LOUISVILLE, Ky. - When Edgar Prado left Maryland in 1999 after a decade as the state's dominant jockey, he left for this moment: A brilliantly sunny morning at Churchill Downs, surrounded by a throng of onlookers, perched atop the favorite for the Kentucky Derby.
That moment occurred yesterday, as Prado and Harlan's Holiday, his gleaming mount, became the focus of the racing world. Prado sat astride Harlan's Holiday as he walked from his barn to the track, waited patiently for the track to open, and then walked, jogged, galloped and finally breezed a half-mile in his final tuneup for the Kentucky Derby on Saturday at Churchill Downs.
Afterward, aglow in the bright sun of a spring morning, Prado acknowledged that this was his goal three years ago when he began riding in New York. But this was only one of his goals. Winning the Derby, winning any Triple Crown race, winning a Breeders' Cup race, those are the goals now driving this quiet and well-mannered but intense and ambitious athlete.
"I've got lots more goals to achieve," Prado said. "Every day you come in here you want to win a race. Yesterday is history, and tomorrow is a mystery. You live in today trying to achieve as much as you can."
Asked whether he has reached the top of his profession, Prado said: "I'm still working on it."
Ask Bobby Frankel, the Hall of Fame trainer, the same question about Prado, and you get a different answer: "He's as good as there is. When I go to New York I ride him, Jerry Bailey or John Velazquez."
Frankel has Laffit Pincay Jr., the winningest jockey in history, riding his Derby horse, Medaglia d'Oro. But Frankel and Prado teamed last year for major stakes victories in New York with Flute, You and Timboroa.
Prado didn't ride any of Frankel's California-based 3-year-olds, but he rode three of the best that raced in the East: Buddha, Mayakovsky and Harlan's Holiday. Prado is so much in demand that he had to give up the mount on Buddha in the Wood Memorial Stakes because he was riding Harlan's Holiday the same day in the Blue Grass Stakes. Both horses won, and Buddha could be the bettors' second choice in the Derby behind Harlan's Holiday.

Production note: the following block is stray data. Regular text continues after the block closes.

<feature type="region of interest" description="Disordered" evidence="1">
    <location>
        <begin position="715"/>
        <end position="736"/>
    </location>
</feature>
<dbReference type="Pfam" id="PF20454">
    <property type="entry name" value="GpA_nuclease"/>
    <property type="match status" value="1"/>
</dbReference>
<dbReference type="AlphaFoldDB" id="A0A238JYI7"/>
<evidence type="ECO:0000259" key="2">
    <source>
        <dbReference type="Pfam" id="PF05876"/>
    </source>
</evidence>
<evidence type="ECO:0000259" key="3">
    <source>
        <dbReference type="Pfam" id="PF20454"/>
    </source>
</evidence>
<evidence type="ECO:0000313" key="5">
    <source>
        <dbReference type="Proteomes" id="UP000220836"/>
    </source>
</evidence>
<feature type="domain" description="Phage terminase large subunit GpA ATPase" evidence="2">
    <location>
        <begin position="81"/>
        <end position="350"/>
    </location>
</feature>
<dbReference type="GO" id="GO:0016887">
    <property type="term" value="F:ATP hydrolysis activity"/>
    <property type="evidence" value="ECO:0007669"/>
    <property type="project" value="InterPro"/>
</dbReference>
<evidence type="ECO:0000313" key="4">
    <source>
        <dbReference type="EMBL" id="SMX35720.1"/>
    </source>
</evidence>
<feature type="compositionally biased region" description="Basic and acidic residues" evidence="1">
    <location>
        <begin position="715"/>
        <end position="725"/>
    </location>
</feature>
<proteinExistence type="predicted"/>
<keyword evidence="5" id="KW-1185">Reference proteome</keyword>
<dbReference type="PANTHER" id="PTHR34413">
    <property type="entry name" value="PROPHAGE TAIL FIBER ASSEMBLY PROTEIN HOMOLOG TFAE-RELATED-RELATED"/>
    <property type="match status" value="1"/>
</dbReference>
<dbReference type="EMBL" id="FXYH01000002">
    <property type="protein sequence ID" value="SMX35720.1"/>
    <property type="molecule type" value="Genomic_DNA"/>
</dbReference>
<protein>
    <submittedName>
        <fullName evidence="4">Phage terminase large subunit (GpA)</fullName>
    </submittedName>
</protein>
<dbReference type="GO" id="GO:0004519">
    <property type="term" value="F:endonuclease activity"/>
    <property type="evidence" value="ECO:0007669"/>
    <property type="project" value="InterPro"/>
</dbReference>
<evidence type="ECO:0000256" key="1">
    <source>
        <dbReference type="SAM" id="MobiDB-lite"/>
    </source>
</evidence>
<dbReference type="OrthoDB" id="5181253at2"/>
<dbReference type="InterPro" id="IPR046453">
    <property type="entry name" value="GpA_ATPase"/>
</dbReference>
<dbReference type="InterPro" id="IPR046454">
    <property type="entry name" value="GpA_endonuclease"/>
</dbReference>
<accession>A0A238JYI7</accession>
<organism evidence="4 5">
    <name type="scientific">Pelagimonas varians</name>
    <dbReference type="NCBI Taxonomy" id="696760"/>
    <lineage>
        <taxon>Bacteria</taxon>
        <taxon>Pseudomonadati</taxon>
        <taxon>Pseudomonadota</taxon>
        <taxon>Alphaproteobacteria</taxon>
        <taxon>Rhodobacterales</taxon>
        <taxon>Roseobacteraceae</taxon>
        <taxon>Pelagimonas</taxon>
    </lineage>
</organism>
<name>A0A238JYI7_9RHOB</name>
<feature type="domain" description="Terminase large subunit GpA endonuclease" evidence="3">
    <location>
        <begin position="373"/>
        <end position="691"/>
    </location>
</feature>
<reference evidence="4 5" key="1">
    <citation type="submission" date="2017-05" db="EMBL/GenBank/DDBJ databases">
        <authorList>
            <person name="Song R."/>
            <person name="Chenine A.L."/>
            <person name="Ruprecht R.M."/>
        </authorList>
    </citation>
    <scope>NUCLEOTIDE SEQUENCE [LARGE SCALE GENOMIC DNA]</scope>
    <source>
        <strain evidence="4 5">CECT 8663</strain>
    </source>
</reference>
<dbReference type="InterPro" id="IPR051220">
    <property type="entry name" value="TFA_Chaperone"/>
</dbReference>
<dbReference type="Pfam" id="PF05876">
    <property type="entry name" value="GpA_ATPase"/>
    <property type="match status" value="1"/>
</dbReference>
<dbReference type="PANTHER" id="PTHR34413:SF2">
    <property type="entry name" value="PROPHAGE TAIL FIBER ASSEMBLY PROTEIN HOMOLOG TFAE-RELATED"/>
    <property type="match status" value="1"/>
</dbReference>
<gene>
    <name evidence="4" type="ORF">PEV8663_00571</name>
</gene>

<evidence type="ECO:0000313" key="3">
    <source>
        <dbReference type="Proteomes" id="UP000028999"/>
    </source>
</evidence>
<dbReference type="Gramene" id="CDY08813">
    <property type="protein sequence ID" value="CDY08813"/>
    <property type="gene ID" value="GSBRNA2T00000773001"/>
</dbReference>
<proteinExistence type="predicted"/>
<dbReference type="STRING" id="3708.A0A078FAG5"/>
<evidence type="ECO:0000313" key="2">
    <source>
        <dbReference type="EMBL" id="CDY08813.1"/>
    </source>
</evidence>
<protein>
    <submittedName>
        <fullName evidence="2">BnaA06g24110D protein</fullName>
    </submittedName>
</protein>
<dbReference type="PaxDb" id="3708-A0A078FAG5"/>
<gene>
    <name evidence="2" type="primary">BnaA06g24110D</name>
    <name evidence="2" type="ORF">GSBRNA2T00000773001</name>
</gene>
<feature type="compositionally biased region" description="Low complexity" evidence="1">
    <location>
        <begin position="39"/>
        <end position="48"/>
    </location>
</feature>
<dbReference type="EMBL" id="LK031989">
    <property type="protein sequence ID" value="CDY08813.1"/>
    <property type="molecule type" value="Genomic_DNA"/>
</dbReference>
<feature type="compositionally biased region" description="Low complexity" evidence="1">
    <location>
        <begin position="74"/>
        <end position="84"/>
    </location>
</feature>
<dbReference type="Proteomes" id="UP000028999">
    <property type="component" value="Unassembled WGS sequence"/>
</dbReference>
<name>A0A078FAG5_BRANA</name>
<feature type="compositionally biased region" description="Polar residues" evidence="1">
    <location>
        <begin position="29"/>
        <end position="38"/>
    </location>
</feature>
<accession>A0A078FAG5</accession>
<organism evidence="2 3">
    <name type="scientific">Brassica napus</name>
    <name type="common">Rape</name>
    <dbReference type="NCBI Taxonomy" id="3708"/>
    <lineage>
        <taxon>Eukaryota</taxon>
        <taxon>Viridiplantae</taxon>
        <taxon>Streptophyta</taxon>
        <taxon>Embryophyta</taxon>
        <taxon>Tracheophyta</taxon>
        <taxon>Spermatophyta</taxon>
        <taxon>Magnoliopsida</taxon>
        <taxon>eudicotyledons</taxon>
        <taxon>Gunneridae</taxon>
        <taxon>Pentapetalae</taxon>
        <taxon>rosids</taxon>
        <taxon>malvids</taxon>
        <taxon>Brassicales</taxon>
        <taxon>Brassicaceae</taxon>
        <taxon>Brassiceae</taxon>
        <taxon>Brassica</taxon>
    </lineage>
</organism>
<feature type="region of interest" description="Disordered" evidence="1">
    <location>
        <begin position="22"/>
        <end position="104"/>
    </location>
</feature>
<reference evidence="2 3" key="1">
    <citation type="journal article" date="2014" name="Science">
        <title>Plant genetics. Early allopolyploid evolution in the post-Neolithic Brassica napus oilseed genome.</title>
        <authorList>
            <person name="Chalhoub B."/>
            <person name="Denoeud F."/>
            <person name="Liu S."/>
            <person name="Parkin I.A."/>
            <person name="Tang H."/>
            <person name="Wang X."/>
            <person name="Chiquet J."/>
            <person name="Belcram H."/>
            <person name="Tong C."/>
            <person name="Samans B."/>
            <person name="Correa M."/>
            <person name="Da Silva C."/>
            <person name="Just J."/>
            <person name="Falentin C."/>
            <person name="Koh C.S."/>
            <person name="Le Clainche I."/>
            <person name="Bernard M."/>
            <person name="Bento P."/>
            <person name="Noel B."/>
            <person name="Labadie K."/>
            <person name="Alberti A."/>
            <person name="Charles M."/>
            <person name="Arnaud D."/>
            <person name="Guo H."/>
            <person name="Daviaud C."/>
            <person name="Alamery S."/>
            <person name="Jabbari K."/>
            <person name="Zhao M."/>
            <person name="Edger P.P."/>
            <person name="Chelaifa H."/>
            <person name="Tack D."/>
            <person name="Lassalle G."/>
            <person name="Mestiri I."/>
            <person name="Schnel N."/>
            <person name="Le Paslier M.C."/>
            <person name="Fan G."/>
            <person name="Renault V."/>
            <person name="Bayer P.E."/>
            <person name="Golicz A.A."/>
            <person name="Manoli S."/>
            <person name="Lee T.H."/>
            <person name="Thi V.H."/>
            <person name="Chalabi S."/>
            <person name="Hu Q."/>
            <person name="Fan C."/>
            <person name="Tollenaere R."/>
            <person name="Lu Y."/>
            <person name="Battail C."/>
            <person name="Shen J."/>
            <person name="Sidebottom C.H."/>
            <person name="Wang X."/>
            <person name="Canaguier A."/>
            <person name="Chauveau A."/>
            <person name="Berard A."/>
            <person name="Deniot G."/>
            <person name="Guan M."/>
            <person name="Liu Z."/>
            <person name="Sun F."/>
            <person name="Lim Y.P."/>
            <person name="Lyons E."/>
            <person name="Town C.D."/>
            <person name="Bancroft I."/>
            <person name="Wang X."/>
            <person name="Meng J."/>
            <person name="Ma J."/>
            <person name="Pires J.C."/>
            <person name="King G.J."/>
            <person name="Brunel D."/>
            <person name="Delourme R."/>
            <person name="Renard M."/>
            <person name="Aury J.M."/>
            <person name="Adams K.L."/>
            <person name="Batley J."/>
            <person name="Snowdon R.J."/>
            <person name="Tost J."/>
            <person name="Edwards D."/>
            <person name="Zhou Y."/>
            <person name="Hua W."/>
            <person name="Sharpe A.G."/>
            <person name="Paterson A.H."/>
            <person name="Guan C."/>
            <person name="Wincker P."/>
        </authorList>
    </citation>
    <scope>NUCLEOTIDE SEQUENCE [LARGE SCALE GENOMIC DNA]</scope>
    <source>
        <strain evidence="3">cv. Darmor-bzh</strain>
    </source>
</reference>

Ken McPeek, the Kentucky-based trainer of Harlan's Holiday, hired Prado after the colt lost two stakes in a row this winter at Gulfstream Park. With Prado in the saddle, Harlan's Holiday easily captured two Grade I stakes, the Florida Derby and Blue Grass, earning his place as favorite in the Kentucky Derby.
"Edgar was riding gangbusters at Gulfstream," McPeek said. "He was proving himself every day. I thought he deserved a chance on a horse like this."
This will be Prado's third experience in the Kentucky Derby. Last year he finished fourth with Thunder Blitz. The year before, his first Derby, he finished 17th with Commendable. Both were long shots. Thunder Blitz was 25-1, and Commendable was 6-1, but only because he was part of a four-horse entry.
Asked about the chances of Harlan's Holiday, Prado said: "It's a tough race. In a 20-horse field anything can happen. The best horse doesn't necessarily win. But if he stays sound, and if he has a good trip, he'll be hard to beat."
Harlan's Holiday has proven that he's hard to beat. Of 10 races, he has lost only four, and each time he finished second. His six victories were all stakes, even his maiden victory.
That came in a $40,000 stakes for Ohio-breds last July at Thistledown in Cleveland. Yes, Harlan's Holiday is an Ohio-bred, a bay son of Harlan, who stood in Kentucky until his sudden death in 1999, and Christmas In Aiken, a daughter of Affirmed who resides in Ohio. Only one Ohio-bred has won the Kentucky Derby: Wintergreen in 1909.
Should Harlan's Holiday become the second, Prado would pocket the jockey's traditional 10 percent of earnings. The Georgia owners of Harlan's Holiday would collect $700,000 of the $1 million purse. And Prado would enrich his status as the nation's second-richest jockey this year behind Bailey.
Since immigrating to the United States in 1986 from his native Peru, where he had become leading jockey, Prado, 35, has won 3,761 races. His mounts have earned nearly $90 million. He settled in Maryland in 1989. For three consecutive years beginning in 1997, he led North American jockeys in wins. In 1997, he became the fourth jockey to win more than 500 races in one year.
Although Prado began riding in New York, Florida and Kentucky three years ago, he has not sold his farm in Howard County. His wife and three children live most of the year in South Florida, and Prado has rented the farm in case he ever returns.
"If Maryland ever becomes one of the top three or four racing states, I'd consider coming back," he said. "I like the lifestyle in Maryland, but I love the competition and the quality horses in New York. The money's better. I'd be crazy to go back to Maryland right now."
`Things looking good'